Trendy Hipster Bag from Style and Swing: 12 Structured Handbags for beginners and Beyond. Made by lindasquiltmania

Here it is on display at Katja’s Quilt Shoppe, where you can buy these gorgeous fabrics and a copy of Style and Swing!

Trendy Hipster Bag from Style and Swing made by lindasquiltmania

If you’d like to have a go at making this or other bags from my book, it’s available through most good book stores and from Amazon, worldwide. You can also get it direct from the publishers, Martingale’s / That Patchwork Place or order a signed copy from SusieDDesigns. Here’s my Trendy Hipster Bag, which I made using fabrics from the Comma collection by Brigitte Heitland of Zen Chic for Moda Fabrics.

Style and Swing - 12 Structured Handbags for Beginners and Beyond - Project 5

Sewing World magazine June 2015 out now!

Sewing World Magazine June 2015

The new issue of Sewing World magazine is out now. I was ecstatic to find my new bag-making project is featured on the front cover! I used the lovely fabrics from Suffolk Garden by Brie Harrison for Dashwood Studio. I have these prints in stock, in my online shop.

What’s in this month’s issue:

TECHNIQUES & FEATURES

  • We Meet Janet Clare
  • Competition
  • Fabric Showcase – Summer Florals
  • Masterclass – Decorative Edgings
  • We Visit CallyCo
  • Brilliant Bagmaking – adding zips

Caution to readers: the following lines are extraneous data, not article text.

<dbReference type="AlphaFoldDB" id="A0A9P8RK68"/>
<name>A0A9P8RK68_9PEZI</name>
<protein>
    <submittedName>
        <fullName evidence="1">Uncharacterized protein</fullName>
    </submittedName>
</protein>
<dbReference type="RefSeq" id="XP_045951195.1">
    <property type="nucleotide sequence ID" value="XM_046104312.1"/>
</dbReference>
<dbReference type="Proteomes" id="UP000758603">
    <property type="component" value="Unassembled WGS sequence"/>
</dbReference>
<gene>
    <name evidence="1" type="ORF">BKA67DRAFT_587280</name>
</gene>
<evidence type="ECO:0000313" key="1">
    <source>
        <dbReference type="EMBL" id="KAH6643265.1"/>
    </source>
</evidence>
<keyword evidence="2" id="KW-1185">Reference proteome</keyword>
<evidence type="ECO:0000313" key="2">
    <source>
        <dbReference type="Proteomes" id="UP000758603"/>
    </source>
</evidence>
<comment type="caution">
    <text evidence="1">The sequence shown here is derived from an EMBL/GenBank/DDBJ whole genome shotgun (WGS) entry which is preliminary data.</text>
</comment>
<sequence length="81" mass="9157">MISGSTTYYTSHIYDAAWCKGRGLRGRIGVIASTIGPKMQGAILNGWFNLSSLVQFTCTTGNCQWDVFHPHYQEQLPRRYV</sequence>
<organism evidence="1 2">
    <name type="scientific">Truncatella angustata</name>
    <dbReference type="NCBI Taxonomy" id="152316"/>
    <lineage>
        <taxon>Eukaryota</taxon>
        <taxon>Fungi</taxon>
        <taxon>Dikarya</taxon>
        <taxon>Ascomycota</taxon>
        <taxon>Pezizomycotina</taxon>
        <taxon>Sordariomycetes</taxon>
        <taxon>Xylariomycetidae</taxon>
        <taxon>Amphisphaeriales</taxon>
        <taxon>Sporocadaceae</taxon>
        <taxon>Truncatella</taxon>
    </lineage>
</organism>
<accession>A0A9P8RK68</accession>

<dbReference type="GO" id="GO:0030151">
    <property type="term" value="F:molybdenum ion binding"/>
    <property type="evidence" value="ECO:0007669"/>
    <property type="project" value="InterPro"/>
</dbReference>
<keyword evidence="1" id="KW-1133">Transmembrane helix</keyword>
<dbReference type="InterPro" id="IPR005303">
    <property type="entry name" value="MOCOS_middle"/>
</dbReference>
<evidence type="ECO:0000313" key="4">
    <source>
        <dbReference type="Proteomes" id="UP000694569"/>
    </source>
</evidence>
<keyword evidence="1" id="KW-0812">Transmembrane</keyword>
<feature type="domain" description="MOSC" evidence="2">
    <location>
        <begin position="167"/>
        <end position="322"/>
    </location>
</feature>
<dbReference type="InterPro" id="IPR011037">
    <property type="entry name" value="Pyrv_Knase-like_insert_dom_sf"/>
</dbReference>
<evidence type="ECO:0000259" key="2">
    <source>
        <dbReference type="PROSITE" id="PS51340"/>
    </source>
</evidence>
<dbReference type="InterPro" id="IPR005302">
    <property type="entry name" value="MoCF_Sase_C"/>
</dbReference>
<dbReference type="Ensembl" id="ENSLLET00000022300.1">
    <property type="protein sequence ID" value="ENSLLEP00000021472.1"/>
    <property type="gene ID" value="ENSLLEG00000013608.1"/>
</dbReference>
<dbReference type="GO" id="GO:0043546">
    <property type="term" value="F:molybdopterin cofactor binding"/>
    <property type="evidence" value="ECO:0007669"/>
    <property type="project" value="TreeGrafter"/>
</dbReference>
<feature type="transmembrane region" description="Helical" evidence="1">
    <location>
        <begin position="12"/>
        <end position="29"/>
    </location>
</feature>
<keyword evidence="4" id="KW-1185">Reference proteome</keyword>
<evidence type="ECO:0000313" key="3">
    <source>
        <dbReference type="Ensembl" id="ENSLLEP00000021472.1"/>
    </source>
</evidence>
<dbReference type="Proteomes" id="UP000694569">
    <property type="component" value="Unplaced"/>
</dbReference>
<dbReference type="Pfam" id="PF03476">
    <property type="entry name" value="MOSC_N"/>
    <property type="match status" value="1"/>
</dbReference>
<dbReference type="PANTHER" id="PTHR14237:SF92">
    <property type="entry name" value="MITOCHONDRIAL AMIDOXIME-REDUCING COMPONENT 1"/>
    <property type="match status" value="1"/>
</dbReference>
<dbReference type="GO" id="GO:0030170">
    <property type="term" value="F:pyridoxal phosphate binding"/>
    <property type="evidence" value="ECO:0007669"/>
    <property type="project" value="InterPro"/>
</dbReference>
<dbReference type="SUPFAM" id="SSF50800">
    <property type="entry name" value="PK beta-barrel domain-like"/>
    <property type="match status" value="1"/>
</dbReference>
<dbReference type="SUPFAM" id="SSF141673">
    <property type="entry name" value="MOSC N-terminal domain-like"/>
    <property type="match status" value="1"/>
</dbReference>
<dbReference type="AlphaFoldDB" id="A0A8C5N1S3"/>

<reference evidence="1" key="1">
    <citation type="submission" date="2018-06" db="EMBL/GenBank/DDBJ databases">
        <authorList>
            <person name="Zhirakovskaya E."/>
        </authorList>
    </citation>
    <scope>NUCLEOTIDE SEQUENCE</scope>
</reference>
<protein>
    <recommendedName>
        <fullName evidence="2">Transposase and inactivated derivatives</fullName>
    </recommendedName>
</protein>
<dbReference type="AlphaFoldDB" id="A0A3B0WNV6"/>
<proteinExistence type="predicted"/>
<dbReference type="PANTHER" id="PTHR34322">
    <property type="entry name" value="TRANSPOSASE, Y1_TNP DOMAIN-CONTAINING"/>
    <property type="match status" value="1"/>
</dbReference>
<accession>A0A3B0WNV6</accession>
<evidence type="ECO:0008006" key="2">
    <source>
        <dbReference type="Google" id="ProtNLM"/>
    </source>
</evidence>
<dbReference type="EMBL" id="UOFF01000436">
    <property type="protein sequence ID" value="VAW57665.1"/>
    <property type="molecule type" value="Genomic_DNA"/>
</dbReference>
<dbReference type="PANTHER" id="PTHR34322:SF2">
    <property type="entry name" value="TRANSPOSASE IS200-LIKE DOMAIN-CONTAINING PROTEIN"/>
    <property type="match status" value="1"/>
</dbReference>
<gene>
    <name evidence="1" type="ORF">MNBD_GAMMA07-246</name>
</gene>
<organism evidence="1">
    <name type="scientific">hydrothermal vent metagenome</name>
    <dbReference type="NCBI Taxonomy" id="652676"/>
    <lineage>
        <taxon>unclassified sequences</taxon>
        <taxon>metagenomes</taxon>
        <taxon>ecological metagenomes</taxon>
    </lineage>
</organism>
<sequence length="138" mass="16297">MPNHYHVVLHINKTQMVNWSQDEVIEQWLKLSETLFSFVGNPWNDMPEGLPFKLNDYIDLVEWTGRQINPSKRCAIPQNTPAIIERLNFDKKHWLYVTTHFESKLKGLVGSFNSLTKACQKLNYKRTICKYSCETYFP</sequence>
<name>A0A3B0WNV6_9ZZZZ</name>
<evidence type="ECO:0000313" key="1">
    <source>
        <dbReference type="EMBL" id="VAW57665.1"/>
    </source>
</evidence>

• Re-fashion! Collars

PROJECTS

  • Summer-time – Modern shoulder bag
  • Here comes the sun – Empire line sundress
  • Sundial Cushion – Easy appliqué circles
  • Cosmetic Purse – Using Vilene Lamifix
  • Fun in the sun! – Girls sun-top and skirt
  • Funky Key Fob – Colourful key holder
  • Criss-cross Table Runner Set – Quilted runner and coasters
  • Bear Cushion – Animal friend cushion
  • Scratchin’ Chicken – Appliqué and embroidered bag recycler
  • Home from Home – Campervan picture

If you’d like to get a copy of the magazine, it’s in the shops now or can be ordered online at Inspired to Make.

Local Auction Find: Vintage Singer Sewing Machine

I spotted a lovely old Singer® sewing machine, at a local auction house last week. I was so pleased to find it hadn’t been converted to electric, as I’d been looking for one like this for a while now. I had to leave the auction early, before the lot came up, so I left a hopeful bid of £30. I was delighted to win it for £25! I know there’s a lot of them around and they don’t go for much but I’d been having a hard time trying to get my hands on one. I think they’re so popular now, everyone’s snapping them up!

1927 Vintage Singer Sewing Machine with original wooden cover.

Vintage Singer Sewing Machine Instructions and Accessories

It’s in fantastic condition, with its gorgeous wooden cover, original instruction booklet and metal bobbins. There’s even a pack of old, unused needles. The kids were fascinated by it and I’ve promised to teach them on it. It works beautifully and I’ve checked up on the Singer® website to find out it’s a 1927 model (although the instruction booklet has 1928 on it?) If you’ve got one that you’d like to check it’s age, go to http://www.singerco.com/support/machine-serial-numbers and click on the link relevant to yours – no letter pre-fix, single letter pre-fix or double letter pre-fix. The serial number of mine is located on the front right-hand corner:

1927 Singer Sewing Machine

Did you know that SINGER® sewing machines were first manufactured in 1851. The manufacture dating on their web site is reproduced from the original company register number log books. They’ve not located the log books for 1851 to 1870 as yet, so the serial numbers for those years aren’t available.

Serial numbers on SINGER® sewing machines manufactured prior to 1900 are numbers only. After 1900, the machine serial numbers have a single or two-letter prefix.